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Bible Commentaries

James Nisbet's Church Pulpit Commentary
2 Kings 25



Verse 10


‘All the army of the Chaldees … brake down the walls of Jerusalem.’

2 Kings 25:10

I. Judah’s fall teaches this: God will not be mocked; what one sows he will have to reap.—It becomes a question of singular interest to ask and answer whether the Lord God our Maker really does mean what He says, when He threatens to punish sin. He has Himself left no doubt upon that point, so far as emphatic declarations are concerned, so far as it is possible for language to make His ultimate meaning clear. He has, however, a way of apparently taking back a measure of what He has said. He repents Himself of the evil He threatened He would do, and He does it not; and this is for the sake of bringing the sinner to repent.

Such forbearance men are apt to presume upon and pervert. There is a sort of coarse logic which they press. So they draw false inferences, and go on sinning. One abrupt, half-indignant challenge has been placed on record by the Apostle Paul (Romans 2:3-4). And once, when Simon Peter attained the height of his argument, in his expostulation with delaying sinners, and seemed to consider he had already said all that was needed, he still paused to adduce three of the grandest events in eternal history to illustrate and clinch his appeal (2 Peter 2:4-6). God did finally cast those wicked angels down to hell, He did at last bring in the Flood in Noah’s time upon the ungodly, He did unmistakably turn Sodom and Gomorrah into desolate ashes, as He said He would.

II. Let us learn a second lesson: The Almighty God often makes even the spite of wicked men serve Him in the fulfilment of prophecies.—We must turn here from the history to a prediction delivered by one of the prophets. God spoke by the tongue of Ezekiel one of the most mysterious and most curious predictions in the entire Bible. He declared that King Zedekiah should be led into Babylon a captive, should there live and there die, and yet he should never see the city. So singular is this record that we must read the verses just as he wrote them out (Ezekiel 12:10-13). Now, put with this a parallel passage. Jeremiah was thrown Into prison by this monarch. While there under bonds, he in like manner predicted the downfall of Jerusalem; and he said that Zedekiah should speak with Nebuchadnezzar mouth to mouth, and see his eyes. See the exact words (Jeremiah 32:3-5).

Mark, now, how the Providence of the Almighty stoops, as it were, to work out the details of this almost contradictory prediction. Two verses in the chapter before us here meet the whole difficulty. Nebuchadnezzar was at Riblah, not yet returned to his capital; and the unhappy King of Judah was brought to him, and condemned to have both of his eyes put out. When this was done, the suffering man was ‘led’ into Babylon. There Zedekiah wore his life away, sad and sightless. So he saw the king, but did not see the city; and thus it was that an Assyrian heathen had unwittingly fulfilled a prophecy of God’s Word.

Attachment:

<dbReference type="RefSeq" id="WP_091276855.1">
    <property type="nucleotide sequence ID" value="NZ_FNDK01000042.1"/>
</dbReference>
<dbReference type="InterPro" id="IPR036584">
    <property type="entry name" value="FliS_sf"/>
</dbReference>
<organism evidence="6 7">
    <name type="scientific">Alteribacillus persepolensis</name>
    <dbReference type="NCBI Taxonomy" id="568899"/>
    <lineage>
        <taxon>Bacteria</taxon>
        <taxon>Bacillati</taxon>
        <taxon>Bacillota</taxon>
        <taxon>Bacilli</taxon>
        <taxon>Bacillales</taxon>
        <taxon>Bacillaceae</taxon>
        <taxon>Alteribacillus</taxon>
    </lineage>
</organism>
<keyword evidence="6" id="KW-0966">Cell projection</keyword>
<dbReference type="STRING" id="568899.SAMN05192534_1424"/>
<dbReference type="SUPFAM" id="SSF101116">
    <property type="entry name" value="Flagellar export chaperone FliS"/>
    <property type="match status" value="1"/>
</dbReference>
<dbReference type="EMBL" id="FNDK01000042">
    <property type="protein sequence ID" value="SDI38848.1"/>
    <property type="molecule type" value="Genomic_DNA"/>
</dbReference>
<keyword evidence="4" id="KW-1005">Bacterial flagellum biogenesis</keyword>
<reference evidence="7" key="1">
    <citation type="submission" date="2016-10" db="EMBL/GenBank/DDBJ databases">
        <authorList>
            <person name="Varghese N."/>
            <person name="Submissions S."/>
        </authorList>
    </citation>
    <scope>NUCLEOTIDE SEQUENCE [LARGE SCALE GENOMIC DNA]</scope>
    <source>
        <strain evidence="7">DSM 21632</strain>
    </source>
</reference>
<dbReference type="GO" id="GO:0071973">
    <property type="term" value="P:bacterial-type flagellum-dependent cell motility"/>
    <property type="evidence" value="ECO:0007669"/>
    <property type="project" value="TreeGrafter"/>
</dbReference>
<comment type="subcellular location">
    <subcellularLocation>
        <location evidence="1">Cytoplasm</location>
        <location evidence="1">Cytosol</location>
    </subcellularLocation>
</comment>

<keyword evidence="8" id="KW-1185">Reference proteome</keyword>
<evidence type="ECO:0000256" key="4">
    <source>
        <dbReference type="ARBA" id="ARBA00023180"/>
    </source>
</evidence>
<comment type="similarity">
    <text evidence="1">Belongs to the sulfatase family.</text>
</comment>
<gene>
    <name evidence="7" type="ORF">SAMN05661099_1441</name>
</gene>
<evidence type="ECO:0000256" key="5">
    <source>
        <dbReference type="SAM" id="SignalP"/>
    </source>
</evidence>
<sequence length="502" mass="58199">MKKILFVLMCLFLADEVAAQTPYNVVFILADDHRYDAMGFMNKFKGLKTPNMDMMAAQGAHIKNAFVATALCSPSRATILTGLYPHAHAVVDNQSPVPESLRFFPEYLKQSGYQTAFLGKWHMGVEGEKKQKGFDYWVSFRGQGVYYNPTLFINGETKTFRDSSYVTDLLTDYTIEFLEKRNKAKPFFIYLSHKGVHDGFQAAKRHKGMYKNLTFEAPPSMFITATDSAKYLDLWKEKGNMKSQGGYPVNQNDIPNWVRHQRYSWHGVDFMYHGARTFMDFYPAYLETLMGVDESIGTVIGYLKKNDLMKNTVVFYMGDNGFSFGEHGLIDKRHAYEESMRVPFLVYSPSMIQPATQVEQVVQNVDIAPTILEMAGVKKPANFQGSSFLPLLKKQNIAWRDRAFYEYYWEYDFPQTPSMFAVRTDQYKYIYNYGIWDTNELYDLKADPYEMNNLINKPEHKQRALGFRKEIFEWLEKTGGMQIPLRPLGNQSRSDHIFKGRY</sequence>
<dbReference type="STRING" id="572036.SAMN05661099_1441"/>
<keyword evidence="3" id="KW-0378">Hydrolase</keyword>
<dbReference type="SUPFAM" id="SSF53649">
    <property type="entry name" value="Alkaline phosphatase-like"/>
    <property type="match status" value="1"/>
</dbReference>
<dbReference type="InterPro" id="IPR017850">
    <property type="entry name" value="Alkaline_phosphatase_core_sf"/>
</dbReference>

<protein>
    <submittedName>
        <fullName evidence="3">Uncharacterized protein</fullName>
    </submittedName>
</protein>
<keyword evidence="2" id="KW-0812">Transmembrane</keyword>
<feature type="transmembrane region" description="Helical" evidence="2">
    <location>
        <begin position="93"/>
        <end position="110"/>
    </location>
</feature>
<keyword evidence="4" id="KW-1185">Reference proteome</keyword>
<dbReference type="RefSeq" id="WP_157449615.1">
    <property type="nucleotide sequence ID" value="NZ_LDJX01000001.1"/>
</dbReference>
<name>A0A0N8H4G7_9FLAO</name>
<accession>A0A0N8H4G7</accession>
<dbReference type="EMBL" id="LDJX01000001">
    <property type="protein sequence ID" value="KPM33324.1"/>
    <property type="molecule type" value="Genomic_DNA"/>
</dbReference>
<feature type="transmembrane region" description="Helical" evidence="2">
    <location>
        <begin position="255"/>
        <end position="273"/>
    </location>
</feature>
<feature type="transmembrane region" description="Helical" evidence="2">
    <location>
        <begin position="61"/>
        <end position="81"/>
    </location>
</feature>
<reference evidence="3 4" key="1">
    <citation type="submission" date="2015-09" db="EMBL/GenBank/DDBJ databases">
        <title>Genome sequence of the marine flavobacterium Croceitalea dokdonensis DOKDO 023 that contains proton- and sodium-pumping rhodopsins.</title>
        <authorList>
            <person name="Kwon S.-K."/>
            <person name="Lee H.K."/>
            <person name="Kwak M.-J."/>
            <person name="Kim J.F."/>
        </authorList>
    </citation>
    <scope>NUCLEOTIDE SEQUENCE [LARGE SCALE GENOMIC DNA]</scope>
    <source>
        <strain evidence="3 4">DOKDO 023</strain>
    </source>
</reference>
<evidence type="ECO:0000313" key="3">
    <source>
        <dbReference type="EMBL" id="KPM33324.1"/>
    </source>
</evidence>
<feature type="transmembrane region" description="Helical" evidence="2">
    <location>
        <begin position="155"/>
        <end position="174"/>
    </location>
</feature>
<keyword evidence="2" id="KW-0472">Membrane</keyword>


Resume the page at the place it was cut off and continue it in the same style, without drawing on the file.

III. Notice yet another suggestion: Sins often mass themselves up, while the sinner is unconscious of their commission.—The effect of an easy and continued abiding in any course of disobedience to God is invariably to blind and hush conscience to sleep. Small transgressions, little peccadilloes, as men and women call them, keep dropping like the flakes of a winter storm, softly, gently, chilling unsuspectedly while they cover up the tracks, growing cold as well as heavy, and benumbing sensibility, while they fill up the road with drifts. Souls frequently awake after all hope is past, and are surprised to find themselves the centre of a vast aggregate of sin that is crushing them with its unendurable weight. We must remember that God never forgets anything.


(1) ‘It is a terrible story. We can hardly credit that it is the history of the land of David and Solomon, and of the chosen people. But the Word of God must stand. To the froward He will show Himself froward. He is always love; but as the same sun which melts wax will harden clay, so God’s love, which is to the believing and loving soul a great peace and joy, is to those that refuse it the savour of death unto death.’

(2) ‘Great and small share in the evils of a public disaster. War, pestilence, fire, and flood make no account of the wealth or the poverty, of the prominence or the insignificance, of their victims. Neither riches nor station can lift one above the reach of personal and social troubles, or above the sweep of God’s judgments. Only he whose interests are one with God is free from peril in the sway of God’s Providences, or in the hate of God’s enemies.’

(3) ‘The historical student will recall the case of Basil II, emperor of the East, and one of the greatest military commanders of a thousand years ago, who ordered the eyes of fifteen thousand Bulgarian captives to be gouged out, in order to awe the conquered nation. The expedient was quite successful. A striking instance of barbaric clemency is that recorded of an Ashantee war, when all the prisoners were slain except one. He was spared, but his head was shaved, his ears and nose were cut off, and he was obliged to carry the conqueror’s drum.’


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These files are public domain.
Text Courtesy of Used by Permission.

Bibliography Information
Nisbet, James. "Commentary on 2 Kings 25:4". Church Pulpit Commentary. 1876.

Lectionary Calendar
Friday, October 20th, 2017
the Week of Proper 23 / Ordinary 28
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